Walter may be the show’s lovable brute, and Peter the de-facto “chosen one” – or as close as Fringe gets to that sort of archetype – but Olivia is its gravitational force, the character I connected with immediately and still, all these years later, can’t seem to shake. Torv was initially criticized for her “wooden” performance, cited in the first season as the show’s weak link. But, as we learned with each shed layer, with each prying storyline, with each other-Olivia reveal, those hollow eyes were merely an affectation. Torv’s Olivia is, actually, magnificent and complex, a field agent battered but not broken by child abuse and experimentation, the psycho-sexual duplicity of a former partner, and all the battering that comes with being a woman in a field occupied largely, and boastfully, by men. In Season 1, she is begrudgingly hired by Reddick’s Broyles, who spends much of the season downplaying her achievements, rolling his eyes in her general direction. That same season, she is taunted by a male colleague who she’d formerly reported for sexual assault, a man protected by her department and boss, who grows more dangerous in their ignorance.
Olivia’s body is also a tool for the show to examine matters of female autonomy, sexuality, and reproductivity. She floats in deprivation tanks, is probed with needles and experimental drugs, is possessed by a male scientist, nearly ployed into with a brain saw while her other-world alternate fucks her boyfriend in her own bed. Science fiction loves using heroines as springboards for horrific ideas of grandeur, and Fringe is as guilty as this of anything. When I say I miss Olivia, I don’t miss bearing witness to her various tortures. What I miss is her perseverance, and absolute refusal to sink as her body is stripped from her, figment by figment. In the final season – a gloriously whacky and experimental coda that I love as much as I hate – she is punted 20-something years into the future, an incident that, after a few heavy breaths and eye flicks, she blinks away like it’s nothing. Years of being a woman in this world makes reorientation a casual affair for Olivia Dunham.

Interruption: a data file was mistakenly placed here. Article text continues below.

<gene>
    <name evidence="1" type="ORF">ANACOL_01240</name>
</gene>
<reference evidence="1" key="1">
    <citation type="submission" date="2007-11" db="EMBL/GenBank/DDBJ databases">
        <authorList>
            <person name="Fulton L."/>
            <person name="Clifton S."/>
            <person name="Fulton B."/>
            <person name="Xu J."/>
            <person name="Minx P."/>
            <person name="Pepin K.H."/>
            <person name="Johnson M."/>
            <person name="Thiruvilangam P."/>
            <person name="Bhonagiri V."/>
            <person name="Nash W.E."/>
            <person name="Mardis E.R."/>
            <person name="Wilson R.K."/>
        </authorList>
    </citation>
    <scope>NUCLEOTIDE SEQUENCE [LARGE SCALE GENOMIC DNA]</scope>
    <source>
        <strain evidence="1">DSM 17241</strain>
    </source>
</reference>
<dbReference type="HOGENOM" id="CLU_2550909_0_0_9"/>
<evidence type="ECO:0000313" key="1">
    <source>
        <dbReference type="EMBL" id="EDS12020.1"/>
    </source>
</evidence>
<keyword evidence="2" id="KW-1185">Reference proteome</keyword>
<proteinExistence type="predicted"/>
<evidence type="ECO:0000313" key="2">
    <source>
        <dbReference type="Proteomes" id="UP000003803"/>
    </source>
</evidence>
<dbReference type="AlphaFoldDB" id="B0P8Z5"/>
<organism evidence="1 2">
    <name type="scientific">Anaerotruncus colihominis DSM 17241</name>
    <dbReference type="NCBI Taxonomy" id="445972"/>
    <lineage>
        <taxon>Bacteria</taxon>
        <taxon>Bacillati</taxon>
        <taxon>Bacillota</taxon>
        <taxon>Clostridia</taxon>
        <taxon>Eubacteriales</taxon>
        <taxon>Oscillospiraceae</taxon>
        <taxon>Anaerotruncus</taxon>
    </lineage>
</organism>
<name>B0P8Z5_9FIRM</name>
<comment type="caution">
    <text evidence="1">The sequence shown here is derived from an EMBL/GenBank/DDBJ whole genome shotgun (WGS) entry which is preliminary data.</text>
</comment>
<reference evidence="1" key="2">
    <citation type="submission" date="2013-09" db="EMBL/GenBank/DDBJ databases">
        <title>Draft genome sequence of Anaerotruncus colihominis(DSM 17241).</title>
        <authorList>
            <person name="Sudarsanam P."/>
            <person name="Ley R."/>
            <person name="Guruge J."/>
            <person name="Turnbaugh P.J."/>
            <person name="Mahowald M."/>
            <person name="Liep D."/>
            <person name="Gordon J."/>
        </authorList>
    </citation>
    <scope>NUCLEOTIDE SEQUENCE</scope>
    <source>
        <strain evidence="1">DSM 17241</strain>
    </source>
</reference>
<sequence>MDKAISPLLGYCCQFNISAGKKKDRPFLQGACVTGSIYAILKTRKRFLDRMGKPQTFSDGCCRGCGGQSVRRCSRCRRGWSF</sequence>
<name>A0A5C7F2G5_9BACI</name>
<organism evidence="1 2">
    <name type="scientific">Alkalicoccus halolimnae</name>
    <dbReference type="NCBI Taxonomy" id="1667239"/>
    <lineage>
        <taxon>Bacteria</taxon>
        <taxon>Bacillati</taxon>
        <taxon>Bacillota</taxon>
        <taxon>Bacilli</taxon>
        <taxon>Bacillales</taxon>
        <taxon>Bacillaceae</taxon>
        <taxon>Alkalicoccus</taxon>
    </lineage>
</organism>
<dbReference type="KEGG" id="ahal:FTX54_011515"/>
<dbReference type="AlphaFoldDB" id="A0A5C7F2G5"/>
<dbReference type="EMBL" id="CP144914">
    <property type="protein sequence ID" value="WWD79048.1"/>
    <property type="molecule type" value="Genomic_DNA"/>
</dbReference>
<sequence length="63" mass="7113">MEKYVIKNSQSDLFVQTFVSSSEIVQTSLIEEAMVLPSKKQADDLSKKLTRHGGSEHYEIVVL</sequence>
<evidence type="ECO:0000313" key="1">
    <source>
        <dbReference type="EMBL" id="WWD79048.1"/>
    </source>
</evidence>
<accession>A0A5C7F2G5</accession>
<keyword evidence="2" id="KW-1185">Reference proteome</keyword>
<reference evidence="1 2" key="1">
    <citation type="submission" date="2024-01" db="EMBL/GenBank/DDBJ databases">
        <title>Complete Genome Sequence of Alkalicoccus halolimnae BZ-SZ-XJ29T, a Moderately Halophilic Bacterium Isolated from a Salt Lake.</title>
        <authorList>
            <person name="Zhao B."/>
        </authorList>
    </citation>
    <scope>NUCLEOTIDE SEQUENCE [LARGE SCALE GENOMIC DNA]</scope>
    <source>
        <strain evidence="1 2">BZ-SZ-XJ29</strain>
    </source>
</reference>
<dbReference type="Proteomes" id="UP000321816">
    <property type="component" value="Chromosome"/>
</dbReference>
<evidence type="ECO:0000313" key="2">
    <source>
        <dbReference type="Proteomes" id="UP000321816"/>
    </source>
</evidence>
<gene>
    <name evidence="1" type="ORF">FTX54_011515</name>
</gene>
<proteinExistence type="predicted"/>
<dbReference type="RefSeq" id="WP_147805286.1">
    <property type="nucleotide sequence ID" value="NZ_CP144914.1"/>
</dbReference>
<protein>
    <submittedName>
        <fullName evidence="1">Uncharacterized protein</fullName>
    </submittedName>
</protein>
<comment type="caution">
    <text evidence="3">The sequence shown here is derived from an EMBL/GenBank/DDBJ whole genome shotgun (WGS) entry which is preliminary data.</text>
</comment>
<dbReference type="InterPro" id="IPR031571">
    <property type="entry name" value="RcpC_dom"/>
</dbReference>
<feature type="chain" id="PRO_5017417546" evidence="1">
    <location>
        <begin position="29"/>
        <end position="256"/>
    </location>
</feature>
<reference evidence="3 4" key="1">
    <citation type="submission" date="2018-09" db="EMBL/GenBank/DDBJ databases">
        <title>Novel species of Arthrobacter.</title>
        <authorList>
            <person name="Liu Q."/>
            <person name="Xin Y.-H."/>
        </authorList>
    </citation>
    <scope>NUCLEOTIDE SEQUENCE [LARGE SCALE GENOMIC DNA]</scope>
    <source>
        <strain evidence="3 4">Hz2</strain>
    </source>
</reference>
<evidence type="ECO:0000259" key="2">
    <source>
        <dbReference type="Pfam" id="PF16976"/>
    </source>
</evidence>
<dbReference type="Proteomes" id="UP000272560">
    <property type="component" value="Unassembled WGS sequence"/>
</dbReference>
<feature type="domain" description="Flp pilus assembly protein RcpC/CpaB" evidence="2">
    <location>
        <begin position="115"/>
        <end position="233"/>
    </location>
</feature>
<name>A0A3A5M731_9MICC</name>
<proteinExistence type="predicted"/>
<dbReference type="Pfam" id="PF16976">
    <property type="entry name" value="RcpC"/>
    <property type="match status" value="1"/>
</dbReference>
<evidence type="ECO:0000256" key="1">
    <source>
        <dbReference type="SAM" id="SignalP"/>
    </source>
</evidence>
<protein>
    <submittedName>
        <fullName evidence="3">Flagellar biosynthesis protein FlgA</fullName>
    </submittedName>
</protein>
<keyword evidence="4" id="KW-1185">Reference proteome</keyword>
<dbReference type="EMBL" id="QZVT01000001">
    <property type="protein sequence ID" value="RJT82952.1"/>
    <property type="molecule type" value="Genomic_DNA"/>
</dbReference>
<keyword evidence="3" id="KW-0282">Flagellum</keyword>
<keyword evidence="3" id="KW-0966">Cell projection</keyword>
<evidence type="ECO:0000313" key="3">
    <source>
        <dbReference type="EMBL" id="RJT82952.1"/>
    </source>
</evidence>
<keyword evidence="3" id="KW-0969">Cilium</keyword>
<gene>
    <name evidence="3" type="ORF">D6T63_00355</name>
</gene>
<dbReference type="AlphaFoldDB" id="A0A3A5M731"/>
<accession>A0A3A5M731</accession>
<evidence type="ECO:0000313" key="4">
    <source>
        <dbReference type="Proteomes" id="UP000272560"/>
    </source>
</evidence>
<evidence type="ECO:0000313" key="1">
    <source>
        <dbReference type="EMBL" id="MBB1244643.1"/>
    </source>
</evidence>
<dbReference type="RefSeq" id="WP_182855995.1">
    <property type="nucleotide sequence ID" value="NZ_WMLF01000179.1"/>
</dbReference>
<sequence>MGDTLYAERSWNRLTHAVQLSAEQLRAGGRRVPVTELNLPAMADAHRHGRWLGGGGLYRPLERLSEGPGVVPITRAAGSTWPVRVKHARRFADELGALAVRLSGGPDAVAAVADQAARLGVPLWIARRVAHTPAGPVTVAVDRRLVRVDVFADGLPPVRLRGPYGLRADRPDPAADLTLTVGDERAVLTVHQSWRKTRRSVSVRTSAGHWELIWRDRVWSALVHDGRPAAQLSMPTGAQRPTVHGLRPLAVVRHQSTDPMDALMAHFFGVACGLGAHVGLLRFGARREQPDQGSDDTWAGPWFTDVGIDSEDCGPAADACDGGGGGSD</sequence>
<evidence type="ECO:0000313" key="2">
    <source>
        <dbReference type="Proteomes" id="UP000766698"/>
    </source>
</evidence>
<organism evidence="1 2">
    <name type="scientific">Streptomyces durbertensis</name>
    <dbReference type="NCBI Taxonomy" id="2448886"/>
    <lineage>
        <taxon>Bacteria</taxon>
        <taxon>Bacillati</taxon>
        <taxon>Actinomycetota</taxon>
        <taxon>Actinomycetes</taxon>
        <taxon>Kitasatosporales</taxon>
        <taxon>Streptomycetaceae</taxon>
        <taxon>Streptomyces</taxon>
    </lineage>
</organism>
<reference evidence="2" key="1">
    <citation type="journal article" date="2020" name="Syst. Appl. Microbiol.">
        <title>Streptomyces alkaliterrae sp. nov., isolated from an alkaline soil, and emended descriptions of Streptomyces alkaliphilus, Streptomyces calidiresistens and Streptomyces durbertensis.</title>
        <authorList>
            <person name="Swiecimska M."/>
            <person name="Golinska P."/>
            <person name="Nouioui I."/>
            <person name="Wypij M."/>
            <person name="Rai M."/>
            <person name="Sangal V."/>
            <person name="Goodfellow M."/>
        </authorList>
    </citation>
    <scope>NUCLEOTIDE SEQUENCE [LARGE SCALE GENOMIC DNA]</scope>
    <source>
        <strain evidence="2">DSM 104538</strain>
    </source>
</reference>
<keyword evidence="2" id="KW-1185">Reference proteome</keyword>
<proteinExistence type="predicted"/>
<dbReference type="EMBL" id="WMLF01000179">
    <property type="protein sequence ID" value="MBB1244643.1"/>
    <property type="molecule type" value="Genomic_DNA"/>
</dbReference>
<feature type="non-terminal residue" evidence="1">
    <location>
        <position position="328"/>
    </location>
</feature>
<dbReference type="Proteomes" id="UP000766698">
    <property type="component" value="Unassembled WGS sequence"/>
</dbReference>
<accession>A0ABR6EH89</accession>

Another thing I love about Olivia: She absolutely refuses to accept the apocalypse. Not in any universe. In Season 3’s “Entrada,” as she’s trapped in the depths of a government facility in the parallel universe, she vows to find a cure for the anomalies plaguing that world. “Both universes can survive. There must be another way, and I promise you I will find it,” she says, her face covered in Sharpie markings that point to where scientists will soon cut into her brain. Minutes from her own death, and she’s plotting for global survival. I am woman, hear me roar.
Olivia’s spirit seeps into the soul and fabric of Fringe, and that’s exactly what makes it such a rewarding, comforting series to revisit right now. As our own world inches closer to what feels like total chaos, Fringe is a happy reminder that perseverance, optimism, family, friends, and Red Vines are a remedy for those larger, darker, all-consuming thoughts. I breathed a sigh of relief as I cued up my Blu-rays, floating back into a world where a father’s love for his son breaks and mends a universal divide, where a woman’s unbreakable spirit leads to the manifestation of literal super powers, and where a strain of marijuana called Brown Betty causes a mad scientist to hallucinate a retro-noir scenario where corpses sing like Willy Wonka. Fringe, you soon discover, is attuned that great, cosmic joke: That there’s no real difference between reality and surreality, that everything is absurd, so let’s hang on tight, fight for what’s right, and enjoy the ride.